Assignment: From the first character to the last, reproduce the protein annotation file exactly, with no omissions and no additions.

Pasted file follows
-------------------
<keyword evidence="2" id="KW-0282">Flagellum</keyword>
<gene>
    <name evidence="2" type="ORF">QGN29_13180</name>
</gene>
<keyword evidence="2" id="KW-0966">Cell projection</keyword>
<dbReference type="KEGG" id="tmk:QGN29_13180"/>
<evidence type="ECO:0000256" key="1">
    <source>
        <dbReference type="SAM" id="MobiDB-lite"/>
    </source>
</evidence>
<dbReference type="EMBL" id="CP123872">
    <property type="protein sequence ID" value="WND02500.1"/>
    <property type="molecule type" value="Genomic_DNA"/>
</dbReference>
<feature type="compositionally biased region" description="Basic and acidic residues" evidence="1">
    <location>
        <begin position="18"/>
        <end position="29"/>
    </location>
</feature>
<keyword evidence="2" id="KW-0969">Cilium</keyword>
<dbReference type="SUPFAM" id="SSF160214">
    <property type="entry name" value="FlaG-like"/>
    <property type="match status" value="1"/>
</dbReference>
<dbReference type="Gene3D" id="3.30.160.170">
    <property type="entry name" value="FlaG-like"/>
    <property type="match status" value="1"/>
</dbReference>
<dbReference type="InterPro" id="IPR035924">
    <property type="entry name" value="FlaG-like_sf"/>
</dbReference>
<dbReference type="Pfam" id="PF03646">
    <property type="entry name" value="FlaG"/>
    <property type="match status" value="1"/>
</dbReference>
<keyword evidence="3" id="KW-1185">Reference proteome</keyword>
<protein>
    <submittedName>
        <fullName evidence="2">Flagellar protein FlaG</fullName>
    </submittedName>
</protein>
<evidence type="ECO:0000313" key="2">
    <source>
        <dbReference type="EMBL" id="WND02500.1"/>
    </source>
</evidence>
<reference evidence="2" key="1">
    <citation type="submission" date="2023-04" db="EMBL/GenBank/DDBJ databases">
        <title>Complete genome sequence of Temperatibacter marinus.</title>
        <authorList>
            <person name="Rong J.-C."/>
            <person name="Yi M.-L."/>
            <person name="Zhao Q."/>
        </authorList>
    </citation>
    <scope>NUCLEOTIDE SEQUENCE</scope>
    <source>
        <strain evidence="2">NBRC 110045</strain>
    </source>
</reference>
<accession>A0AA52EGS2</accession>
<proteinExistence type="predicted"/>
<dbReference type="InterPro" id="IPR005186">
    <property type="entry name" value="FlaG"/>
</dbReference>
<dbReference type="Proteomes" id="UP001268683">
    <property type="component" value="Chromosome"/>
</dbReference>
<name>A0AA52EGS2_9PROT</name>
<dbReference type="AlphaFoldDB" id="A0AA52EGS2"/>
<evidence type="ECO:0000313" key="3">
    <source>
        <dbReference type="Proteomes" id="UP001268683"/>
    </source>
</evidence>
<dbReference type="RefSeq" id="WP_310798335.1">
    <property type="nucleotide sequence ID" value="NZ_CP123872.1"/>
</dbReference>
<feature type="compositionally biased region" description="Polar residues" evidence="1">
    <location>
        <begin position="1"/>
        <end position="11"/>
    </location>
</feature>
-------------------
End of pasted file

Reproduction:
<keyword evidence="2" id="KW-0282">Flagellum</keyword>
<gene>
    <name evidence="2" type="ORF">QGN29_13180</name>
</gene>
<keyword evidence="2" id="KW-0966">Cell projection</keyword>
<dbReference type="KEGG" id="tmk:QGN29_13180"/>
<evidence type="ECO:0000256" key="1">
    <source>
        <dbReference type="SAM" id="MobiDB-lite"/>
    </source>
</evidence>
<dbReference type="EMBL" id="CP123872">
    <property type="protein sequence ID" value="WND02500.1"/>
    <property type="molecule type" value="Genomic_DNA"/>
</dbReference>
<feature type="compositionally biased region" description="Basic and acidic residues" evidence="1">
    <location>
        <begin position="18"/>
        <end position="29"/>
    </location>
</feature>
<keyword evidence="2" id="KW-0969">Cilium</keyword>
<dbReference type="SUPFAM" id="SSF160214">
    <property type="entry name" value="FlaG-like"/>
    <property type="match status" value="1"/>
</dbReference>
<dbReference type="Gene3D" id="3.30.160.170">
    <property type="entry name" value="FlaG-like"/>
    <property type="match status" value="1"/>
</dbReference>
<dbReference type="InterPro" id="IPR035924">
    <property type="entry name" value="FlaG-like_sf"/>
</dbReference>
<dbReference type="Pfam" id="PF03646">
    <property type="entry name" value="FlaG"/>
    <property type="match status" value="1"/>
</dbReference>
<keyword evidence="3" id="KW-1185">Reference proteome</keyword>
<protein>
    <submittedName>
        <fullName evidence="2">Flagellar protein FlaG</fullName>
    </submittedName>
</protein>
<evidence type="ECO:0000313" key="2">
    <source>
        <dbReference type="EMBL" id="WND02500.1"/>
    </source>
</evidence>
<reference evidence="2" key="1">
    <citation type="submission" date="2023-04" db="EMBL/GenBank/DDBJ databases">
        <title>Complete genome sequence of Temperatibacter marinus.</title>
        <authorList>
            <person name="Rong J.-C."/>
            <person name="Yi M.-L."/>
            <person name="Zhao Q."/>
        </authorList>
    </citation>
    <scope>NUCLEOTIDE SEQUENCE</scope>
    <source>
        <strain evidence="2">NBRC 110045</strain>
    </source>
</reference>
<accession>A0AA52EGS2</accession>
<proteinExistence type="predicted"/>
<dbReference type="InterPro" id="IPR005186">
    <property type="entry name" value="FlaG"/>
</dbReference>
<dbReference type="Proteomes" id="UP001268683">
    <property type="component" value="Chromosome"/>
</dbReference>
<name>A0AA52EGS2_9PROT</name>
<dbReference type="AlphaFoldDB" id="A0AA52EGS2"/>
<evidence type="ECO:0000313" key="3">
    <source>
        <dbReference type="Proteomes" id="UP001268683"/>
    </source>
</evidence>
<dbReference type="RefSeq" id="WP_310798335.1">
    <property type="nucleotide sequence ID" value="NZ_CP123872.1"/>
</dbReference>
<feature type="compositionally biased region" description="Polar residues" evidence="1">
    <location>
        <begin position="1"/>
        <end position="11"/>
    </location>
</feature>